It’s a beautiful sunny day as you open the door to your bright – but cosy – office, where your desk is positioned precisely to give a stunning view over a perfectly kept garden. The birds are calling – but generously stop at those times you need to concentrate – while your back and shoulders are gently massaged by the ergonomically designed chair supporting your weight.
Your laptop is perched on the breakfast bar in the kitchen; a room in which every other surface is cluttered meaning each morning begins with clearing just enough space that the mess around you is less distracting. You struggle to get comfortable, to concentrate on what you’re doing, and everything you pick up is either sticky or damp.
Which is your reality? It’s probably somewhere between these two states.
As someone who works from their home, it’s important to recognise both the benefits and problems this causes. Working from home is ideal for me, as a freelance parent balancing my daily tasks, but how do you make sure it is actually working?
1.Picking Your Spot
When I first started my business, I was working from the dining table – where the kids also did their homework and we (sometimes) ate our meals.
It wasn’t ideal but there were things about it that worked, the light’s great as it’s near the window – and there are three doors between myself and my husbands office. There’s plenty of space to spread out, and it’s certainly more comfortable and less distracting than working in the kitchen (yes, I tried that too).
Find out what you need from your workspace and claim the spot which ticks most of your boxes.
2.Make it Yours
Now my desk has easy access to music, light, candles, my books and stationery; but even if you’re using a time-share surface (like my dining table) try and find a way to claim a space for those things you need accessible even if it’s just a drawer.
And make sure that space is somewhere you want to go back to.
3.How Are You Getting On?
Do you get distracted? By social media? The washing and cleaning? The TV?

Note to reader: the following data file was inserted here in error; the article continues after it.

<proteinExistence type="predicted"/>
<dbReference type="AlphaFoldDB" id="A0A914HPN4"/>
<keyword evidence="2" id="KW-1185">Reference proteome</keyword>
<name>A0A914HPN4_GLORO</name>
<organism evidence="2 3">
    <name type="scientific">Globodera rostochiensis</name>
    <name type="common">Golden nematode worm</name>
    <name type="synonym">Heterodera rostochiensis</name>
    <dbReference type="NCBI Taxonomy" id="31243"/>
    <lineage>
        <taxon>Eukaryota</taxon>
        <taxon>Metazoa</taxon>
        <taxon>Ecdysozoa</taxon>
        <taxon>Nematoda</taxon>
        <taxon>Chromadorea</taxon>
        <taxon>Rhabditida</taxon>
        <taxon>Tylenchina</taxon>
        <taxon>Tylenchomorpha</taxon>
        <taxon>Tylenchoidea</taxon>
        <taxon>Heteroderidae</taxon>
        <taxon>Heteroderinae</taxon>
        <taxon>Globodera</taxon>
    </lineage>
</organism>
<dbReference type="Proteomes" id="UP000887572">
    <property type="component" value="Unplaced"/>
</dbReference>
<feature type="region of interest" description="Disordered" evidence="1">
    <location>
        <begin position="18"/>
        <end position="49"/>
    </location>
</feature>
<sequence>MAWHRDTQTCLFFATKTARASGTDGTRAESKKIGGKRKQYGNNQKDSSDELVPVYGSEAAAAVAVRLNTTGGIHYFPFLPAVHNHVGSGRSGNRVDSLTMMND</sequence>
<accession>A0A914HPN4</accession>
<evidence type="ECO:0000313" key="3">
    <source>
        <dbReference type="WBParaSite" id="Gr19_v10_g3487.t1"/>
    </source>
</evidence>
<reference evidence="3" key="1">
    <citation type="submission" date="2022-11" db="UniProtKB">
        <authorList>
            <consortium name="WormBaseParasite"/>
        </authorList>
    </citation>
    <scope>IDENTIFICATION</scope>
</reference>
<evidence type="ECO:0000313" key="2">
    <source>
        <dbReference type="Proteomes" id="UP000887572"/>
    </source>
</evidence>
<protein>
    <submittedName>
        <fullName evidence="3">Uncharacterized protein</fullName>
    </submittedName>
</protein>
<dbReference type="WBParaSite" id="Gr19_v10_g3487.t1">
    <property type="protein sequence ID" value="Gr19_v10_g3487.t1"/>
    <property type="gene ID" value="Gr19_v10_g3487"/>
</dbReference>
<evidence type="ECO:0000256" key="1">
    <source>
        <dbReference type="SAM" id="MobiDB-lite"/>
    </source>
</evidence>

Maybe your space is too quiet, you might have found you’ve started talking to the cat – or even yourself.
Whether it’s boredom or loneliness, sometimes too much of your own company can be a problem. Recognise this for what it is.
If you need to keep working and you’re not doing it at home – you’ll have to find something else.
So, where can you go when you’re struggling in your space?
I have a few cafe’s that work for me, some people go to their library, and there are often co-working spaces available in many areas.
But sometimes it’s even more simple than that. I have one friend who has different areas set aside for different tasks – a creative chair and a table used for planning, as well as the desk for getting things done.
If you can’t get going in your normal space – look around.
You’ve created your nook and pushed away the distractions – then new ones arrive.
If you’re a parent of school-age children, these dates will be marked in your calendar, but with pre-school children or a partner whose working pattern doesn’t quite fit with yours, you’ll often find your space is being invaded.
As long as you’re not actually responsible for the childcare, it’s ok to say ‘not now’ – however difficult it feels (I’m particularly bad at this).
Close the door, tell people when they’re not going to be able to disturb you, this is ok. It can seem harsh and certainly takes more control, but remember it is fair.
When my kids are at home I tell them which days I’m working and those days I’m not (I am fortunate mine are now pre-teen). And I actually think psychologically it’s as important that I’m telling myself it’s ok for me not to be working some days.
And for those times when everything around me is too much, I love my noise-cancelling headphones.
6.Know When to Stop
Because this is the other risk, when the work is piling up just over there (I can see my desk from the sofa) and emails are being delivered to your phone.
That’s what flexibility is about, right? I can stop working early sometimes to help the kids with homework and if that means I have to do a little extra at the weekend, that’s my choice.
Just make sure it is your choice.
Like most things in freelance life there are plenty of issues caused by working from home which balance the benefits.
These are just the things which have helped me when I’m finding it’s tough – I’d love to know the things which have helped you.
Let me know